Position form algorithm which works on error values
This algorithm is the same type as used in most DCS systems. The
algorithm also makes it easier to implement adaptive gains.
Full set of modes
Limited set of modes
• Program/operator control
• Auto
• Cascade/ratio
• Software manual (similar to PIDE manual mode)
• Auto
• Manual (similar to PIDE hand mode)
• Manual
• Override
• Hand
Available selection of timing modes
No timing modes
• Periodic
• Oversample
• Real time sampling
Handling for PV/CV faults
No handling for PV/CV faults
The PIDE block has built-in PVFault and CVFault members.
Full bumpless transfer into and out of Cascade mode
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No bumpless transfer into or out of Cascade mode
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Guidelines to Program PID Loops
Guideline
Description
Place PID loops in a periodic task.
Configure the periodic tasks to execute at the desired rate.
Estimate the number of loops based on task Estimate the number of PID loops that can be executed as:
execution time.
(execution time of periodic tasks in ms) / 2
This leaves sufficient time for the controller to manage other logic in lower-priority tasks.
For typical applications, estimate 1 ms of program scan per loop. This includes
the PID instruction and the other code associated with the loop.
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Advanced Process Instructions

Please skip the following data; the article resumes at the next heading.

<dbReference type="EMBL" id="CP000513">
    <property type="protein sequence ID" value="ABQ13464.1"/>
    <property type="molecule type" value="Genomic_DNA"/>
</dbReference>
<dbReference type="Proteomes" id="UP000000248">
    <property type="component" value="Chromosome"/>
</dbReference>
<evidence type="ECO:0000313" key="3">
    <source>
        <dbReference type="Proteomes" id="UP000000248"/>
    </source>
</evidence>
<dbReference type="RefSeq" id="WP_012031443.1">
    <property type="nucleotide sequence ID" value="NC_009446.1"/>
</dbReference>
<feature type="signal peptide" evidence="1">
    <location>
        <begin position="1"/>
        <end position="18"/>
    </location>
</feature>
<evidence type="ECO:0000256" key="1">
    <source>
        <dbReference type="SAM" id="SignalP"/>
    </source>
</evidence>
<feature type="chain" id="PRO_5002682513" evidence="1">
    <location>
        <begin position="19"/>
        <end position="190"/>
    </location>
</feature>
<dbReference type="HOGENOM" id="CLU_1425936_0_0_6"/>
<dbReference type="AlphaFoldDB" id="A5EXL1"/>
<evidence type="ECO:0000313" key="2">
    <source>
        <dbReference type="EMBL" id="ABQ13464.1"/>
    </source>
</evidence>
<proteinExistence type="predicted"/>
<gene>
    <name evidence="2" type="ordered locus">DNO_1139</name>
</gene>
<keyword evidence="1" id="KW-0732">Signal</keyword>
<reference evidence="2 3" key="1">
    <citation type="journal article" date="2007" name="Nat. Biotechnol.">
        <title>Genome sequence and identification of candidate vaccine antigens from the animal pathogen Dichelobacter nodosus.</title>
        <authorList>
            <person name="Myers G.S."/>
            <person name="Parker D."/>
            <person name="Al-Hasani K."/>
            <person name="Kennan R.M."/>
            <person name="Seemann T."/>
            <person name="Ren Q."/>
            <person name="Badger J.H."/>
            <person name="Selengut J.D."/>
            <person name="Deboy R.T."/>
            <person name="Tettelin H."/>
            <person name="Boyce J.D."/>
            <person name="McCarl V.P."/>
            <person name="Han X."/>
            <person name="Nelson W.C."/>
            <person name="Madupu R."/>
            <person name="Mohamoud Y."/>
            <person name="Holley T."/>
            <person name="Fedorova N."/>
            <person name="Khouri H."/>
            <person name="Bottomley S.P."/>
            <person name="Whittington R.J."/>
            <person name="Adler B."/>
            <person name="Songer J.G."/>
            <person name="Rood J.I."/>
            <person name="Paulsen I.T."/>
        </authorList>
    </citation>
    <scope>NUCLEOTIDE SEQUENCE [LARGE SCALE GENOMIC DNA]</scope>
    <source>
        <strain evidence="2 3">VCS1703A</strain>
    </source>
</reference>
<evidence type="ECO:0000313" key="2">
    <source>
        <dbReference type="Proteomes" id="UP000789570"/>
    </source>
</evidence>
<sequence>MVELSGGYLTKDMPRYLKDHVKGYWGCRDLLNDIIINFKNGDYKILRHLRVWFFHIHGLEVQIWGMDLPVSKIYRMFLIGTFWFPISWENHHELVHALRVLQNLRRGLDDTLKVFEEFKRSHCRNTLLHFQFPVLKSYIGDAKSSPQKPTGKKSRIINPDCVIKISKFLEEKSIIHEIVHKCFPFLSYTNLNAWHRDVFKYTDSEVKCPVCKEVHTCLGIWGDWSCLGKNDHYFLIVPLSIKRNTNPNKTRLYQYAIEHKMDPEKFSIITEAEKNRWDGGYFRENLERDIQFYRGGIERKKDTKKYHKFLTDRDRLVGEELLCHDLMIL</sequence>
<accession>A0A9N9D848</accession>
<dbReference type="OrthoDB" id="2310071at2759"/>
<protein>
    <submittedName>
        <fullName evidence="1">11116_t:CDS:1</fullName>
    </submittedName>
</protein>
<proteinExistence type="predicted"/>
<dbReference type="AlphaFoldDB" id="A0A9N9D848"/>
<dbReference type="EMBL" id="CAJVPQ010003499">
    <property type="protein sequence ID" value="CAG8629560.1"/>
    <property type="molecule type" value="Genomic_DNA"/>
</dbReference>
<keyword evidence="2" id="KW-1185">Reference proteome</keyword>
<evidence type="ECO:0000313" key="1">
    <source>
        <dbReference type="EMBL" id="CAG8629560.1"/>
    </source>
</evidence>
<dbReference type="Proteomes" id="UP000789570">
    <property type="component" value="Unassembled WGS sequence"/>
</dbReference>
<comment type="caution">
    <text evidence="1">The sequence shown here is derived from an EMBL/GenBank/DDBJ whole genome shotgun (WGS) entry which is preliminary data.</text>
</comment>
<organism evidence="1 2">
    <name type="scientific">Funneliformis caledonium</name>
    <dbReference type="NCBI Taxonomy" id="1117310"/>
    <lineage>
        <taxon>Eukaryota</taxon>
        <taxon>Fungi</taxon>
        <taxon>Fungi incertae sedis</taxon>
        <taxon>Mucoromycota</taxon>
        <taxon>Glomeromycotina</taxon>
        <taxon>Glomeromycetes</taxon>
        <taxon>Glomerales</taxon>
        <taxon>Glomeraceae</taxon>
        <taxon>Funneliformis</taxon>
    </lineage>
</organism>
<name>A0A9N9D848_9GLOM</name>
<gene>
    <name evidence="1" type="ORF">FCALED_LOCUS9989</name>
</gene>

Instruction
Description
Alarm (ALM)
Provides alarming for any analog signal.
Enhanced PID (PIDE)
Provides enhanced capabilities over the standard PID instruction. The instruction uses the
velocity form of the PID algorithm. The gain terms are applied to the change in the value of
error or PV, not the value of error or PV.
Ramp/Soak (RMPS)
Provides for a number of segments of alternating ramp and soak periods.
Scale (SCL)
Converts an unscaled input value to a floating point value in engineering units.
Position Proportional (POSP)
Opens or closes a device by pulsing open or close contacts at a user-defined cycle time with
a pulse width proportional to the difference between the desired and actual positions.
Split Range Time Proportional (SRTP)
Takes the 0...100% output of a PID loop and drives heating and cooling digital output
contacts with a periodic pulse.
Lead Lag (LDLG)
Provides a phase lead-lag compensation for an input signal.
Function Generate (FGEN)
Converts an input based on a piece-wise linear function.
Totalizer (TOT)
Provides a time-scaled accumulation of an analog input value.
Deadtime (DEDT)
Performs a delay of a single input. You select the amount of deadtime delay.
Discrete 2-State Device (D2SD)
Controls a discrete device which has only two possible states such as on/off and
open/closed.
Discrete 3-State Device (D3SD)
Controls a discrete device having three possible states such as fast/slow/off and
forward/stop/reverse.